(Christopher Knight / Los Angeles Times)

Knight also has a gander at the Getty Museum’s ongoing “Icons of Style: A Century of Fashion Photography, 1911-2011,” which traces the history of this recent art form. “The indolent lassitude of almost every fashion model photographed since the beginning is the show’s through-line,” he writes. “Being a style icon means being carefree.” Los Angeles Times

As always, find the week’s essential visual art events in my Datebook, which this week includes astronomically inspired art and REDCAT’s buzzing performance fest. Los Angeles Times


In “Cry It Out,” playwright Molly Smith Metzler examines the relationship between two new working-class mothers who struggle to find balance in their lives and their ragged checking accounts. The experience of motherhood is shared by the cast of the play, which is now on view at the Atwater Village Theatre. “You have no idea what you’re getting into when you have a kid,” Metzler tells Jessica Gelt. “You have no idea it’s going to crack your life open, it’s gonna crack your identity open, it cracks your marriage open, it cracks your career open, and in my case it actually physically cracked me open.” Los Angeles Times

Playwright Molly Smith Metzler with 5-year-old daughter Cora.
(Marcus Yam / Los Angeles Times)


David Lean’s 1945 film “Brief Encounter” has inspired filmmakers for generations. It has also inspired a play: Stephen Sachs’ “Arrival & Departure,” which is now being presented at the Fountain Theatre in East Hollywood. The play, writes The Times’ Daryl H. Miller, “is invigoratingly original and of-the-moment” — seamlessly and innovatively incorporating spoken dialogue with American Sign Language. Los Angeles Times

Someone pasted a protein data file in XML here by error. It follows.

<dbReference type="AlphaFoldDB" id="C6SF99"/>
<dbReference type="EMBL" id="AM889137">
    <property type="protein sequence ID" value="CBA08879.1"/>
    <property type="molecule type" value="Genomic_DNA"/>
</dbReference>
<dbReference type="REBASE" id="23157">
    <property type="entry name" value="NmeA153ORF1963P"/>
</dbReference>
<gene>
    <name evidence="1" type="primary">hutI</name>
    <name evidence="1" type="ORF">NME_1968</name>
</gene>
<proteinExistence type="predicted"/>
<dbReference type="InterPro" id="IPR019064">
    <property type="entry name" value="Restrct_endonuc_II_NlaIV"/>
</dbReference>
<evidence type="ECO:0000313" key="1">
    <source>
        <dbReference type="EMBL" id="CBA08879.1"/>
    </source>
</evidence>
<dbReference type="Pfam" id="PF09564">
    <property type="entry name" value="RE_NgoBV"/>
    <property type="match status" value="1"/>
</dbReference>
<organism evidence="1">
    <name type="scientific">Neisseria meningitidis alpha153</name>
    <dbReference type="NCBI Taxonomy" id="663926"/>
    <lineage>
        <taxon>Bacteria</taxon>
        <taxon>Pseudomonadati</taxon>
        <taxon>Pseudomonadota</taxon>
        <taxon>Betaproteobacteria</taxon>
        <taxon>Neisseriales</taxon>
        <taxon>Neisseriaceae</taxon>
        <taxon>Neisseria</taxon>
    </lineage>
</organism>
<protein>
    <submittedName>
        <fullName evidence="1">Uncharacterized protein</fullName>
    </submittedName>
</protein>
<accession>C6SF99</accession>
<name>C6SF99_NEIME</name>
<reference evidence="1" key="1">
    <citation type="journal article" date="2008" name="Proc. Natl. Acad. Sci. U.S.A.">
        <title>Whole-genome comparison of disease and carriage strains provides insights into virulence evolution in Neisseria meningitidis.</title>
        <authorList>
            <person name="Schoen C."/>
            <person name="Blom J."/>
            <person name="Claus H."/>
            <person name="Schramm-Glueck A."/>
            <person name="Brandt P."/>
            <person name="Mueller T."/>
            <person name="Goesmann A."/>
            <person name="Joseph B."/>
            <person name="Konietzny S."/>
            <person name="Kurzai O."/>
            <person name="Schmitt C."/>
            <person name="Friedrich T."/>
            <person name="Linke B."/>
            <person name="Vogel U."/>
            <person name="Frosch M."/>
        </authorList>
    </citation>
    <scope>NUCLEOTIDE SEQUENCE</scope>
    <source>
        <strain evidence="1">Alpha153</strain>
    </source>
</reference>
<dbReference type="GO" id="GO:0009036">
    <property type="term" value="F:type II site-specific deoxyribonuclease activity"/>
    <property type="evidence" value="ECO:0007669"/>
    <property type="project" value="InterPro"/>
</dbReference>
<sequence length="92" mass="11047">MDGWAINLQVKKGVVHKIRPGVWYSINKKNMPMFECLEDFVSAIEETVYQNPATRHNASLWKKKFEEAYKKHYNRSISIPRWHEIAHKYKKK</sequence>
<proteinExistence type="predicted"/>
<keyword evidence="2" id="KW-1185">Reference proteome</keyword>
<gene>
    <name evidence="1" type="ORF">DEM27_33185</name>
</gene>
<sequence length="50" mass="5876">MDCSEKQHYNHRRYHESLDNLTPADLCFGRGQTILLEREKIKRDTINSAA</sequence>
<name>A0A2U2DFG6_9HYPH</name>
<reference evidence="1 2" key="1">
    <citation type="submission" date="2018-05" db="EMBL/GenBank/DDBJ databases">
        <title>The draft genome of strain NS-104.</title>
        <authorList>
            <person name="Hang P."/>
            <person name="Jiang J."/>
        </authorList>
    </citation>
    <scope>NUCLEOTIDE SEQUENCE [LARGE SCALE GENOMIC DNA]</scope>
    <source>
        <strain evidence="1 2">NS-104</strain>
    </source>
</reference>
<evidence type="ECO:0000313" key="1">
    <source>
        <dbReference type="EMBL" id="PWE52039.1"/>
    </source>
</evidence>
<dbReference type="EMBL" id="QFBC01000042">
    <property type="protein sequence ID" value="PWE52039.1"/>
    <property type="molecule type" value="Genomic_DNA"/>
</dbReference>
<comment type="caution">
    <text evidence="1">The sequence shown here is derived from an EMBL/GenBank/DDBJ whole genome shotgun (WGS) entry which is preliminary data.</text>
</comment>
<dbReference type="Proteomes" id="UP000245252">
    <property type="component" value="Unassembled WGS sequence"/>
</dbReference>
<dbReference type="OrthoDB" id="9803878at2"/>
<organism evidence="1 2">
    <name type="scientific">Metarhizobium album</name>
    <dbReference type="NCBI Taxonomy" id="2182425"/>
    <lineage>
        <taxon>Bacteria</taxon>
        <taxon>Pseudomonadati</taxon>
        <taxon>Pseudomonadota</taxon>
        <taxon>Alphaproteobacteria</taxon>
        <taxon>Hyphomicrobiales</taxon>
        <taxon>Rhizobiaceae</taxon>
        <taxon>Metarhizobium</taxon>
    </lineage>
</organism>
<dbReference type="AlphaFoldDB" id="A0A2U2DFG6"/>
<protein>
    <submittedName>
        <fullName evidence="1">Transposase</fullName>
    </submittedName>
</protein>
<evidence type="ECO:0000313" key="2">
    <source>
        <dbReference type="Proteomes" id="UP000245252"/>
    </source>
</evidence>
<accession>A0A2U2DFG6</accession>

Times contributing reviewer Lewis Segal writes about the complicated nature of staging old choreographies that revel in stereotype — such as the full-length version of “La Bayadère,” which was presented last week at the Dorothy Chandler Pavilion. “The ballet depicts ancient India as a realm of unprincipled fancy-dress barbarism,” he notes. And while the 19th century choreographer (Marius Petipa) “might be guilty of nothing more than buying into and exploiting the xenophobic mind-set of Imperial Russia, why exactly are we still subjected to his corrupt vision of nonwhite societies?” Los Angeles Times

Hee Seo, as Nikiya in “La Bayadère.”